CHICAGO (Sep. 4)
Federal Judge Thomas P. Griesa ruled for Israel Wednesday in a courtroom hearing called by Recon Optical Inc. of suburban Chicago. Recon was hoping to frustrate efforts by Israel to liquidate the company’s $20 million letter of credit.
The case gained sudden media attention when Recon president Larry Larson accused Israel of orchestrating an espionage plot to steal its technology. Israel steadfastly refused comment on the case, except to proclaim its innocence and label Recon’s charges “a desperate attempt to influence a commercial contract dispute with wild media allegations.”
The conflict arose from a top secret aerial reconnaissance project Israel had contracted with Recon in 1984 to produce. Code-named Rom Pisgot (Highest Mountain,) the project would have yielded the most sophisticated aerial reconnaissance system to date.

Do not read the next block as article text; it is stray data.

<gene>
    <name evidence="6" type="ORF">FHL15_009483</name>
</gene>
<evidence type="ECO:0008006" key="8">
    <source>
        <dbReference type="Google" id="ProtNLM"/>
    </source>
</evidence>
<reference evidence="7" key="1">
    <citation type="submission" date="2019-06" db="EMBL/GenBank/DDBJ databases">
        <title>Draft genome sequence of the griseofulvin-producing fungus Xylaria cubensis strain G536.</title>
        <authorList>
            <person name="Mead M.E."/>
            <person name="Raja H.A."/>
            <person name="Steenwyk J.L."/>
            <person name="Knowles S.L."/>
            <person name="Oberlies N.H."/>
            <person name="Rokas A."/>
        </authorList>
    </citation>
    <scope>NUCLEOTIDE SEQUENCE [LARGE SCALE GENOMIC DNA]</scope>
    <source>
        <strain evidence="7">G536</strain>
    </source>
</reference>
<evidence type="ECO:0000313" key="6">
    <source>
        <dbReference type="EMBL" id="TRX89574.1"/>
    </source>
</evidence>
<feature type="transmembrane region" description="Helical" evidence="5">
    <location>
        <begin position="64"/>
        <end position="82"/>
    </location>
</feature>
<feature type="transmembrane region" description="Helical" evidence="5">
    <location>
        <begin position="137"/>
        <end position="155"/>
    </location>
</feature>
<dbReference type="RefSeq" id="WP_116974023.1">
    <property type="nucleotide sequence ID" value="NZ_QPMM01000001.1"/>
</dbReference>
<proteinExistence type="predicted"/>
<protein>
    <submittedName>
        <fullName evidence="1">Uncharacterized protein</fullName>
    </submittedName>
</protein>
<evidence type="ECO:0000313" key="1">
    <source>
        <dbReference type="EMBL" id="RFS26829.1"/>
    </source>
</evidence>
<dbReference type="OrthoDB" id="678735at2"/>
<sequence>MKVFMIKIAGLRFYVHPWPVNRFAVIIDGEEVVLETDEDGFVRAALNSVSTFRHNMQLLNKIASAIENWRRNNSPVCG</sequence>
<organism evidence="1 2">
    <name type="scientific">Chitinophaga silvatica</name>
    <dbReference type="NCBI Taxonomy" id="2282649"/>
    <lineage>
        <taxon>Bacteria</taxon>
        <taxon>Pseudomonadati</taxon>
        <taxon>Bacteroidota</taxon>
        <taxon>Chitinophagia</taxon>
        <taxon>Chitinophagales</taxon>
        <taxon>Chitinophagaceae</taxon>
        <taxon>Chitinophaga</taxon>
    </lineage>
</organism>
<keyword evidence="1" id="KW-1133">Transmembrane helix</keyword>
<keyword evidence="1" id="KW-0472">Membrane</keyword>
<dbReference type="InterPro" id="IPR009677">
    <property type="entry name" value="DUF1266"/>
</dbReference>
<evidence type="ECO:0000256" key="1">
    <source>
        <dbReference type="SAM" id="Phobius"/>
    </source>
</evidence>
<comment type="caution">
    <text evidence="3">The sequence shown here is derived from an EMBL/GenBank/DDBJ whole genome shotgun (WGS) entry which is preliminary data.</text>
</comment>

Capable of photographing distinctly a man smoking a cigarette 100 miles away, the system would have been an invaluable asset to Israel’s defense.
The original contract carried a “fixed price” of $40 million. But when earlier this year Recon proposed cost-overruns that would more than double the cost of the project, Israel refuse.
Recon then halted production, and under a default provision of the contract, Israel declared it would recover some $20 million already paid to Recon by drawing down its letter of credit.
Recon then filed an arbitration demand to settle the default question, and sought a federal court order restraining Israel’s recovery of the money. Larson later told government investigators that Israel was stealing classified documents. When the investigations did not develop, Recon took its case to the media.